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Land grabbing in Uganda – who will speak for the oppressed?

Published 2 years ago - 1


All over the world Land has been known to be vital aspect of human life since all humanity depends on it for its existence. Land is what describes people as a community, gives them a live hood and  is a source of food and income when used for agriculture and other purposes of development. Globally, especially in African countries there is increasing need for agricultural land that will sustain food production to cover the food insecurities that has caused land fights. Society’s fights over land has become a very normal phenomena in an increasing populated today’s world of Globalization where culture, economic and social aspects rule.

It is from these arisen need that” Land grabbing” was born where few powerful individuals both multinational and domestic investors grabs, lease or replace communities and acquire land that rightfully belongs to the poor for their own interest .  Society land has been taken over forcefully by replacement , leasing or being bought in a very low price or with no value at all. This problem has evolved over the years all over the world and it’s no exception in Uganda. We have heard a lot of cases where investors and government forcefully remove and replace local communities in the name of development, hence violating the human rights of existence of the locals and right of ownership of land stipulated in the Ugandan constitution.

Political elites have acted as an umbrella for these land grabbers hence making many Ugandan communities to suffer not only due to little or lack of knowledge in regards to their  rights but also because the laws and policies in mostly African countries does not cater for protection and reservation of these rights.

Stories of land evictions, land grabbing and encroachment of farm lands, forests, water bodies and discovered areas of oil and other valuable minerals are everywhere. Few individuals voices have been able to surpass intimidation and open up through media or  by petitioning parliament . But there are also those individuals who still face intimidation hence hindering their voices to be heard.

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Parliament through its committee of physical infrastructure has been presented  with over 40 pending petitions on irregular allocation of Land from both multinational investors and government and encroachments  in the name of development that have been piling over the years.

I attended one of the committee meetings where a petition against irregular allocation of land in Mbale by the Uganda Land Commission was presented. Mbale Municipal council blamed the Uganda Land commission for its irregular allocation of the community land without their involvement as a District. Presentations from the Councillors and surveyors pointed out political leaders to be behind these allocations that as a means to safeguard their interests put their relatives in such positions in administration. The committee met Uganda Land Commission and Mbale Land board and survey on different intervals to get their views. The Uganda Land commission faced allegations of offering overlapping land titles and acceptance to be in breach of the physical planning law since it does not allocate land. ULC only controls government land and it has no authority over protected Land.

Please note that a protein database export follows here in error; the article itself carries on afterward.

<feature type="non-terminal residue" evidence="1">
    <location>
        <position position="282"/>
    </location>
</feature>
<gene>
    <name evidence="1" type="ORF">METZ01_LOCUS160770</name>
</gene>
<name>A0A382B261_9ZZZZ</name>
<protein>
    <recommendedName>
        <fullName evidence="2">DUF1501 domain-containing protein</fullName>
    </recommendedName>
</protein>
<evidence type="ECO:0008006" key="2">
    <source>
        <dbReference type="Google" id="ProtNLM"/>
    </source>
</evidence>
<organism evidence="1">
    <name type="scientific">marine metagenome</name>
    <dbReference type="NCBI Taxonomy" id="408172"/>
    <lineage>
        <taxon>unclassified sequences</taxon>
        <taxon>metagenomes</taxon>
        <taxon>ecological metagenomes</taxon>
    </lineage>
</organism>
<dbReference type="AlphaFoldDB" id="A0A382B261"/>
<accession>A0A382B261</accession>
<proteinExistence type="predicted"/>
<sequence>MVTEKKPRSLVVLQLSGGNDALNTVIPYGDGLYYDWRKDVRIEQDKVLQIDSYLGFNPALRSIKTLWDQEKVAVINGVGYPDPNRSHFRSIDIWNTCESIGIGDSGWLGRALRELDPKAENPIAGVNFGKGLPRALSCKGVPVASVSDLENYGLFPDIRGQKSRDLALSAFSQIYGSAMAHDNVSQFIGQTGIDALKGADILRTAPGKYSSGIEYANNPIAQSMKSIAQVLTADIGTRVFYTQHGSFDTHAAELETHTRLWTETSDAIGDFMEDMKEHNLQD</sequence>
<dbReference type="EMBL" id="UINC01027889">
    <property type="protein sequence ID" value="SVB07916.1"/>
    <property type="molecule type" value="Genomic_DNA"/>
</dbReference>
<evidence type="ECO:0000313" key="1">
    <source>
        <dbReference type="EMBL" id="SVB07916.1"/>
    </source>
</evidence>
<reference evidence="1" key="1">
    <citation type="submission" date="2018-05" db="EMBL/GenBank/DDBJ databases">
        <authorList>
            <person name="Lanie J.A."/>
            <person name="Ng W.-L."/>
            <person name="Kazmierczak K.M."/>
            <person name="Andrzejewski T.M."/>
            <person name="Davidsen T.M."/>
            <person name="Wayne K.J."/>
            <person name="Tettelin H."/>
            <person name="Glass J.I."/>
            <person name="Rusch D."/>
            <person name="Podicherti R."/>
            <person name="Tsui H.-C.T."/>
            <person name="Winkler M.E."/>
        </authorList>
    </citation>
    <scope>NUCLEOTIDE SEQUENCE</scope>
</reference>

Mbale  complaints were presented in 2012 and in 2013. ULC constituted a team that investigated the matter where it was confirmed indeed there was irregular allocation in public spaces of Municipal cemetery (plot 56-62) & 64-68 Nabuyonga Rise), public open space in Indian Quarters (plot 16-22 & 17-21 Busoga Lane), public open spaces in Indian quarters (16-22  17-21 Nkambo Lane, Service lane along Kumi road (between plot 25 and 27 kumi road), Lorry park, Children’s park in Indian Quarters (plot 1-13 Butaleja lane), Town clerk’s residence (plot 3 Masaba road), Uhuru Park that led to suspension of all the land titles.

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They further took a step and surveyed all the land titles; subdivided land was restored to their previous status, while some land titles were cancelled and development on the land was halted. For the leased land those that had expired leases were not to be renewed. This made me wonder: Why wait till the leases expire Couldn’t the land titles be cancelled regardless of their status?
Hon Dombo Emmanuel asked the same question that why wait and not caveat land titles. The response from ULC was that issuance and granting of titles involves a series of steps each having a signatory hence making cancellation of titles a complicated process.

One would ask: Whose fault is that in the first place?, should lawbreakers go unpunished just because it’s a long process to undo what they have done? Was this the best approach that they could have come up with to solve the problem? or Doesn’t this encourage others to do the same knowing no serious action will be taken against them? Too many questions – very few answers.

It also made me question the process of issuance of titles where the process involved identification of an area, then inspection, then issuance of title followed by survey and  marking. All these things were not clear and to my understanding you cannot grant land titles before inspection else how will you be able to tell that the land has not been previously occupied? This could be the reason of overlapping titles.

The rules and laws guiding ownership of land is not well stipulated and its being manipulated by the few powerful elites and foreigners- this continues to be a sad occurence in Uganda.

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